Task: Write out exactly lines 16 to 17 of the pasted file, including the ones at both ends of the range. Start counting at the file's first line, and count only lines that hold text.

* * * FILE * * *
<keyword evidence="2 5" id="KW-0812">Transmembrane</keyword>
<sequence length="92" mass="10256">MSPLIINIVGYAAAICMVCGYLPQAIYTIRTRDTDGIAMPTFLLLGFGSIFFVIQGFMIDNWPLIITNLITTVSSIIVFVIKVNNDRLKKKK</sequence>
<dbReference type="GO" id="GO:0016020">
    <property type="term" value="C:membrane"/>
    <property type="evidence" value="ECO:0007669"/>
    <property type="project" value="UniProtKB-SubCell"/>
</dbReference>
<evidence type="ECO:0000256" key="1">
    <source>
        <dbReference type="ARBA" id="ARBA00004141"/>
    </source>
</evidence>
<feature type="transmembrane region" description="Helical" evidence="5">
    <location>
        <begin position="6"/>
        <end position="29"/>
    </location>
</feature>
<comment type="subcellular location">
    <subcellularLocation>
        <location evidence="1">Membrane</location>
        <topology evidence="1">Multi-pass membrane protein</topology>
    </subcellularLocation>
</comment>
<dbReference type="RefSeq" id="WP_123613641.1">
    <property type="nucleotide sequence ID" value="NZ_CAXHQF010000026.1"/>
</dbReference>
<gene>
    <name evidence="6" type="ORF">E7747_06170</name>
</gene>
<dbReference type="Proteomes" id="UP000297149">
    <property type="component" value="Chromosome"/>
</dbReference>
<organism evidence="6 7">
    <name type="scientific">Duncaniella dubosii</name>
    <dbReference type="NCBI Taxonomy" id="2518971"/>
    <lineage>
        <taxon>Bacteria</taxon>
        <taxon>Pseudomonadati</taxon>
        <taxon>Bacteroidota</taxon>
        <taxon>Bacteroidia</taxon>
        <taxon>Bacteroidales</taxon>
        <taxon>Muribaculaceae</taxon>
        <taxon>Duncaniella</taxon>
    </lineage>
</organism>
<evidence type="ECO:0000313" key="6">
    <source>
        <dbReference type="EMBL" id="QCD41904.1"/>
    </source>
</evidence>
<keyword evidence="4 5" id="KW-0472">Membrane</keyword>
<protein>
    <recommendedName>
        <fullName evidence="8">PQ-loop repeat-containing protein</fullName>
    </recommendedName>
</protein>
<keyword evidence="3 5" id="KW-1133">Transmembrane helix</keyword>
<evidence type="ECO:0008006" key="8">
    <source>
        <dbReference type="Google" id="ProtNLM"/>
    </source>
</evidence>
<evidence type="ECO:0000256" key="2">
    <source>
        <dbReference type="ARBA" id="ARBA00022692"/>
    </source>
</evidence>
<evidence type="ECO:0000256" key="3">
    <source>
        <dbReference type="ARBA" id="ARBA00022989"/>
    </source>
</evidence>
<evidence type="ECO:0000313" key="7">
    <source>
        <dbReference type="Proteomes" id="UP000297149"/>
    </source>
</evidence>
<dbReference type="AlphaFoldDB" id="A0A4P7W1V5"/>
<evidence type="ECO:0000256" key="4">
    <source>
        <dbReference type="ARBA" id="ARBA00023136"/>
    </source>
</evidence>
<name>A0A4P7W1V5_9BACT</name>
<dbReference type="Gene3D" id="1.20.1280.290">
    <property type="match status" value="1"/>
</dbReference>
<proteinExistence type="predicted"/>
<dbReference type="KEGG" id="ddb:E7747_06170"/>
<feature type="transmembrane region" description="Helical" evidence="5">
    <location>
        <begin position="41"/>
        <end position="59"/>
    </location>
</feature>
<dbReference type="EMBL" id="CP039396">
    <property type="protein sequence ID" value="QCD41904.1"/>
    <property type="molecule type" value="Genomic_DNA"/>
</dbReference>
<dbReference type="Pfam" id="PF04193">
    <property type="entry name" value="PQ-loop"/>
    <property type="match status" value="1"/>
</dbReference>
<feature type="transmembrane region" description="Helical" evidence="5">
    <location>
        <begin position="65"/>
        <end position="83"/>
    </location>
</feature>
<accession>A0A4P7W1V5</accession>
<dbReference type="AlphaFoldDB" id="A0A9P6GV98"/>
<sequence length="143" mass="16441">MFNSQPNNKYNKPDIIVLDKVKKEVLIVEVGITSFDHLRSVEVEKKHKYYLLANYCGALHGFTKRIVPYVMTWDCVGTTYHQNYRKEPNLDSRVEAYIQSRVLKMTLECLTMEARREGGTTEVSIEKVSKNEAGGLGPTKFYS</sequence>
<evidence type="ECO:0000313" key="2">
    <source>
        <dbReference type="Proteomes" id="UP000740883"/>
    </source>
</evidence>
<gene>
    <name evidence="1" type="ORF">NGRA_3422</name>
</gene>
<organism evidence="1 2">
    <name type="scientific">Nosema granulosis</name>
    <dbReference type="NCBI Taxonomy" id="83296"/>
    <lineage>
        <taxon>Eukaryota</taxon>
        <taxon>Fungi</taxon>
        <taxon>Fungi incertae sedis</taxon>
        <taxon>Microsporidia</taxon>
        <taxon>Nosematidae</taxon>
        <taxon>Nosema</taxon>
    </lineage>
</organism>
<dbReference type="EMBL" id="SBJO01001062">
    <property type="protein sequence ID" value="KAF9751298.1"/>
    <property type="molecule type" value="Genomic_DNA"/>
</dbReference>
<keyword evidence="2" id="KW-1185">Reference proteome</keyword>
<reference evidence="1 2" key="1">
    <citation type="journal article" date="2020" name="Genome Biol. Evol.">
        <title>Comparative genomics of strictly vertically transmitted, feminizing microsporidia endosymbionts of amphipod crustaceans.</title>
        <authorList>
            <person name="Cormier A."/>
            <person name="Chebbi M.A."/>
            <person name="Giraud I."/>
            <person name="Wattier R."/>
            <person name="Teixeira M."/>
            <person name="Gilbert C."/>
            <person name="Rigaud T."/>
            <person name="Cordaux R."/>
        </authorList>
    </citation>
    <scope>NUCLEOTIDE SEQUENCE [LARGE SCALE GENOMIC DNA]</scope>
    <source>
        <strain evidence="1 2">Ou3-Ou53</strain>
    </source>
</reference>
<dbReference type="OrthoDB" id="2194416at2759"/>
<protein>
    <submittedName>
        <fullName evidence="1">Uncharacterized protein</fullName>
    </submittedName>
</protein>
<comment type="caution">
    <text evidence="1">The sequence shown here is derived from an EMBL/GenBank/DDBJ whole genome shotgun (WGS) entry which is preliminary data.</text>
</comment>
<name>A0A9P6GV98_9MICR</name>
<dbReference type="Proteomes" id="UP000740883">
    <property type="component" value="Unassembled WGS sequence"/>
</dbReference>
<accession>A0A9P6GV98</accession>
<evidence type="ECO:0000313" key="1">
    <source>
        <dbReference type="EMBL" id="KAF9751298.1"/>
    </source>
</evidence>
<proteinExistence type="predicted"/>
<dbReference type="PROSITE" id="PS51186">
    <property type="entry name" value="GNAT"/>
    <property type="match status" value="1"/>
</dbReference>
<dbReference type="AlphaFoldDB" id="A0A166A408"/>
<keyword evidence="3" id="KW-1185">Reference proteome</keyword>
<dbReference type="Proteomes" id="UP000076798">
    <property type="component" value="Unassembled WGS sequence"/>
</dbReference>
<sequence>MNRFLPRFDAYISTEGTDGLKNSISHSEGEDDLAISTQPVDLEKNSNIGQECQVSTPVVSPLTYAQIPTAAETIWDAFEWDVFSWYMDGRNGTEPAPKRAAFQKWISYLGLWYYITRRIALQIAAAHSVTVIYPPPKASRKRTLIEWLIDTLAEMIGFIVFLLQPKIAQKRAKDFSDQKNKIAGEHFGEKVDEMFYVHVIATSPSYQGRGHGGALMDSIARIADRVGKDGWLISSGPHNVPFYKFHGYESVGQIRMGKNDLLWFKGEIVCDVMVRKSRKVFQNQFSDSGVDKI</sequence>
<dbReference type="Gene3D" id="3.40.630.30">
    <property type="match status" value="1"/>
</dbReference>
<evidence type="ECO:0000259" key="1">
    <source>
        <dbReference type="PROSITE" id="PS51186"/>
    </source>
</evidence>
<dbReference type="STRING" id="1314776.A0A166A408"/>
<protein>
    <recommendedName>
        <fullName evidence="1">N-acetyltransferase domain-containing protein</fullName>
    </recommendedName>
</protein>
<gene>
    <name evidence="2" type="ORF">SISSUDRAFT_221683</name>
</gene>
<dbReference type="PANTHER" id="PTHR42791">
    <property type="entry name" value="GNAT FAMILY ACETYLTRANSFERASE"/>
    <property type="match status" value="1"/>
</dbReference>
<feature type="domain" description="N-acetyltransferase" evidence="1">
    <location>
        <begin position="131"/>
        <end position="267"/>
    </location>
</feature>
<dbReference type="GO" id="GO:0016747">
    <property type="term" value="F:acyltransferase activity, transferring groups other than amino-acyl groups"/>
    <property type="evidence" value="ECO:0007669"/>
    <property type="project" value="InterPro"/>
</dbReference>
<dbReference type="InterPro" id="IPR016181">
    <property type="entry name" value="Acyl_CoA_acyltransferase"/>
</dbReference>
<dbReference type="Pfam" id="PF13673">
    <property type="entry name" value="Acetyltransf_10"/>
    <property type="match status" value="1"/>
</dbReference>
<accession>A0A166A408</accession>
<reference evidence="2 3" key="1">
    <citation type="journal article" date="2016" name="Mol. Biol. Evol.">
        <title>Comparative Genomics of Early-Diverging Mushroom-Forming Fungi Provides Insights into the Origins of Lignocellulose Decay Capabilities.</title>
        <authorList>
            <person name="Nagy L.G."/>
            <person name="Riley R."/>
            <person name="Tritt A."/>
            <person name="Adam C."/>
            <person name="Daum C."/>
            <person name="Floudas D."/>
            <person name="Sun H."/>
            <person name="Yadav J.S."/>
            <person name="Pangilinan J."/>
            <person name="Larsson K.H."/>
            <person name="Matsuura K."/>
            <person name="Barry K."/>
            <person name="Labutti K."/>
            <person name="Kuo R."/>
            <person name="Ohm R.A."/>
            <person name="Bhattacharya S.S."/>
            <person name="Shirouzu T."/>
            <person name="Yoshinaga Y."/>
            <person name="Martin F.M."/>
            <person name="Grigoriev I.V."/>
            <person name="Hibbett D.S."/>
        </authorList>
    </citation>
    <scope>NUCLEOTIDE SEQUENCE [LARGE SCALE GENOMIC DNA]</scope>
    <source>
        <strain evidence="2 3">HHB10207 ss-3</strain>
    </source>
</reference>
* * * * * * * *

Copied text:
        <end position="29"/>
    </location>